Posts Tagged ‘JSR-305’

  • Findbugs not recognizing exceptions? Java static analysis

    on May 4, 09 • by Alen Zukich • with 1 Comment

    We’ve posted previously on some of the differences between Findbugs’ open source Java analysis and commercial Java static analysis tools, specifically on the JSR-305 specification and source code versus byte code analysis topics. Due to these differences, many Java shops will use a commercial Java static analysis tool in conjunction with Findbugs to make sure they’re getting as complete issue detection as possible. One area that’s been discussed previously is the ability to identify situations of possible null pointer dereference. This peaked my interest and led me to do some benchmarking against a few open

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  • JSR 305: a silver bullet or not a bullet at all?

    on Mar 30, 09 • by Mikhail Ksenzov • with 9 Comments

    JSR-305 is a Java Specification Request intended to improve the effectiveness of static analysis tools operating in Java 5+ environments. The idea here is that one can use special purpose annotations in order to provide static analysis tools with hints regarding the behaviour and side effects of methods. An example of such annotations can be found in the presentation ‘Annotations for Software Defect Detection’ by William Pugh, who is masterminding the whole spec. Here we go: 1: void test() { 2:    if (spec != null) fFragments.add(spec); 3:    if (isComplete(spec)) fPreferences.add(spec); 4: } 6: 5: boolean isComplete(AnnotationPreferences spec)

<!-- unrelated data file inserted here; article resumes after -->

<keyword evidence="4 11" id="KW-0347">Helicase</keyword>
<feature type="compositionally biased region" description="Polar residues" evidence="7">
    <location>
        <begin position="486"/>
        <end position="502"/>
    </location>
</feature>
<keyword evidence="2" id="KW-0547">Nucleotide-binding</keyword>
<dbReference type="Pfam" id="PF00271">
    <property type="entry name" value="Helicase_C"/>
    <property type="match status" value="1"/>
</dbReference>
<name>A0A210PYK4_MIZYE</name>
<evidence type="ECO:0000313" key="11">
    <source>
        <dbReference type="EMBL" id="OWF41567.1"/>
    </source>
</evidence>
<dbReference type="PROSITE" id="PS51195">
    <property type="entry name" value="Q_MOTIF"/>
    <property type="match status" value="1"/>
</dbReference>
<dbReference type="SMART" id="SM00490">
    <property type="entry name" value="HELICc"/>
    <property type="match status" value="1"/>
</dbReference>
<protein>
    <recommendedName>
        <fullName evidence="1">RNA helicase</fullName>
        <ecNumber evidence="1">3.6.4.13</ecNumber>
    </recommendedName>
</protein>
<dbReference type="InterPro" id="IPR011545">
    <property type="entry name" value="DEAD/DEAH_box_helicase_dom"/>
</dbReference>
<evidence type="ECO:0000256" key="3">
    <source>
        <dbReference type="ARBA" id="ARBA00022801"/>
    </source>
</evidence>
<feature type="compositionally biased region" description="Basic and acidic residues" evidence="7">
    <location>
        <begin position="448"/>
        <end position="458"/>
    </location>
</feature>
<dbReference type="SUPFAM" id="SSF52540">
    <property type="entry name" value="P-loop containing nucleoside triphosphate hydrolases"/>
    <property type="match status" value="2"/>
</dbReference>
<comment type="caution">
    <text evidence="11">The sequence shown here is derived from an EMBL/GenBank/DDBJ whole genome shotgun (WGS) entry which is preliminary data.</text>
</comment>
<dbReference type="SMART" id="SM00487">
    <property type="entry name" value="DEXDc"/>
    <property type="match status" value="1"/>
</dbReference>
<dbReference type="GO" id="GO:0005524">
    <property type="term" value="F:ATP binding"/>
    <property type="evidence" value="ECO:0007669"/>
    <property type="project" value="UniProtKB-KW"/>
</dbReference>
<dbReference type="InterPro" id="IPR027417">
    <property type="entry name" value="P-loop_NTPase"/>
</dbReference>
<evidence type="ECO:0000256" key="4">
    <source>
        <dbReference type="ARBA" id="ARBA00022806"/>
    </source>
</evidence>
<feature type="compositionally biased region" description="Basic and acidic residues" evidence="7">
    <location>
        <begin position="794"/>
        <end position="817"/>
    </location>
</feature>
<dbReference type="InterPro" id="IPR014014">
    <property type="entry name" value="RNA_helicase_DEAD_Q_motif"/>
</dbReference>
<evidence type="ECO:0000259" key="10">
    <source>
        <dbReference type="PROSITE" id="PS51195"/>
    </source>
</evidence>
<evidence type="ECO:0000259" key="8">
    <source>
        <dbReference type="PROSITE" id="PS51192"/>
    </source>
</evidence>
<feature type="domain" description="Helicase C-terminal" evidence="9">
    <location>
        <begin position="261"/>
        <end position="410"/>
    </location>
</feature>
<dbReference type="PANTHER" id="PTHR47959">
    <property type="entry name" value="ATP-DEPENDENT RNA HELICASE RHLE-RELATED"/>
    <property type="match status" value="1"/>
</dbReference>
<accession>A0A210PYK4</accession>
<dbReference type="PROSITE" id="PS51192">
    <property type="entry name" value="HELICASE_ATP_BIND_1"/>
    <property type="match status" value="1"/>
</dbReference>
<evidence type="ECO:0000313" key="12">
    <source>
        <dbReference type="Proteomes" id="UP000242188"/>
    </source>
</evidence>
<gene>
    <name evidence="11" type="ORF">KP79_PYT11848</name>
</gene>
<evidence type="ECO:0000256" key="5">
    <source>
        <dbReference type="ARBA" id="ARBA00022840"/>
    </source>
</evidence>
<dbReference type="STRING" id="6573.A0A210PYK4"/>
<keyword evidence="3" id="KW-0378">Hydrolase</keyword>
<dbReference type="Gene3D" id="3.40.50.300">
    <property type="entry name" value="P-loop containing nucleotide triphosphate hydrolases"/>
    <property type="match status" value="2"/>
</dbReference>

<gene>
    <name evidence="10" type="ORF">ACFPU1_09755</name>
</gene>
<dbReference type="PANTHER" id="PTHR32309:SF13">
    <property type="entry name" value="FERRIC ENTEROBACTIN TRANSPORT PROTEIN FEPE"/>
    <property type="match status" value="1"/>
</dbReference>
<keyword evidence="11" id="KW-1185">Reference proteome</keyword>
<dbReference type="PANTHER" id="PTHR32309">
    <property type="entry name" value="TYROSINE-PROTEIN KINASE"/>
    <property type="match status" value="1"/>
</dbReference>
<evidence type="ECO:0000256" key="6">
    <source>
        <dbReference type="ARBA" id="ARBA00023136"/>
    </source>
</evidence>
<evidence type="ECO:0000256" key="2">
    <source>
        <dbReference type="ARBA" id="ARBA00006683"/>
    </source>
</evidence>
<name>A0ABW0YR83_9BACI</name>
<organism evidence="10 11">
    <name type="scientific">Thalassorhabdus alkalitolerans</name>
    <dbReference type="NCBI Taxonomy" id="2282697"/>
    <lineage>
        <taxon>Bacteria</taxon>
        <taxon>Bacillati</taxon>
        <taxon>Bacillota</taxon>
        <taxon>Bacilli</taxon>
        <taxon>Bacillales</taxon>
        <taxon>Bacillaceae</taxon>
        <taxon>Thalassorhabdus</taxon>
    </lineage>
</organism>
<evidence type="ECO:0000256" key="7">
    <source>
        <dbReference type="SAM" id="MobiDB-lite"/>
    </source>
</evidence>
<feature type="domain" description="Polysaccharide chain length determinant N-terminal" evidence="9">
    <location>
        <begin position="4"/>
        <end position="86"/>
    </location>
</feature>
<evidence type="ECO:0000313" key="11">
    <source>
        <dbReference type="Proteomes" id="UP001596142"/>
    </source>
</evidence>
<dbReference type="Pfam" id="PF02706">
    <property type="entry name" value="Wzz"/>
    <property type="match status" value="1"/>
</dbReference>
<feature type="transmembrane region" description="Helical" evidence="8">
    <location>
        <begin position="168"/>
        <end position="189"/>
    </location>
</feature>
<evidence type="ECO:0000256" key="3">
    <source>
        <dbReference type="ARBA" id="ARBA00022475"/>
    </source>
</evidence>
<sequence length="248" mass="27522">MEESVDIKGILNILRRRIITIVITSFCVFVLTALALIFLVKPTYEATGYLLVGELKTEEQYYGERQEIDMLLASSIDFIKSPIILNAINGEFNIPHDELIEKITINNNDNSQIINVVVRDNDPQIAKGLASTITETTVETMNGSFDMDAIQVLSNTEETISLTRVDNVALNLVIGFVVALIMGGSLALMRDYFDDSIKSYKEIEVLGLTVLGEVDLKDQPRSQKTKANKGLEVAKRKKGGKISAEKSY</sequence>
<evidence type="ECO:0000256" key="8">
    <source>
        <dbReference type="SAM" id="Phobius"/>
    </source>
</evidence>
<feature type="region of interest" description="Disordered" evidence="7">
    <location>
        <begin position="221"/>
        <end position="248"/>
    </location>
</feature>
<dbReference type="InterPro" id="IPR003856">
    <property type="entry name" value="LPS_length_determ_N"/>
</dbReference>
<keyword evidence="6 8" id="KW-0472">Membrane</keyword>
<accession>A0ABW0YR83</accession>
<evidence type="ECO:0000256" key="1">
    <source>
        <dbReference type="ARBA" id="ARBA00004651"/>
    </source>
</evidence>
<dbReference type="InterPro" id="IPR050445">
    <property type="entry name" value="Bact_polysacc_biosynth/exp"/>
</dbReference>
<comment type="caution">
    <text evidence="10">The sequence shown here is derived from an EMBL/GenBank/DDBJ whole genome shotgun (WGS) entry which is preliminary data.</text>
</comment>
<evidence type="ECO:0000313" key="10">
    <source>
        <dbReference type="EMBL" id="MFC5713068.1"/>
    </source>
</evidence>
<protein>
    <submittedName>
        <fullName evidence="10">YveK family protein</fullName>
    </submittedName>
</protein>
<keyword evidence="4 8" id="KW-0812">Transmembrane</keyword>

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  • Java source code vs bytecode analysis

    on Jan 6, 09 • by Alen Zukich • with No Comments

    David posted an interesting discussion on the usage of static analysis tools by developers to find security vulnerabilities.  As always the discussion with static analysis tools lean towards the false positive and false negative discussion.  But also David mentions their results are sometimes difficult to understand.   This is one of the reasons Klocwork switched from a bytecode analysis tool for Java to a source code analysis tool.  As both have their advantages and disadvantages (and I admit I’m very biased here) we have certainly found that we have been able to reduce our false positive

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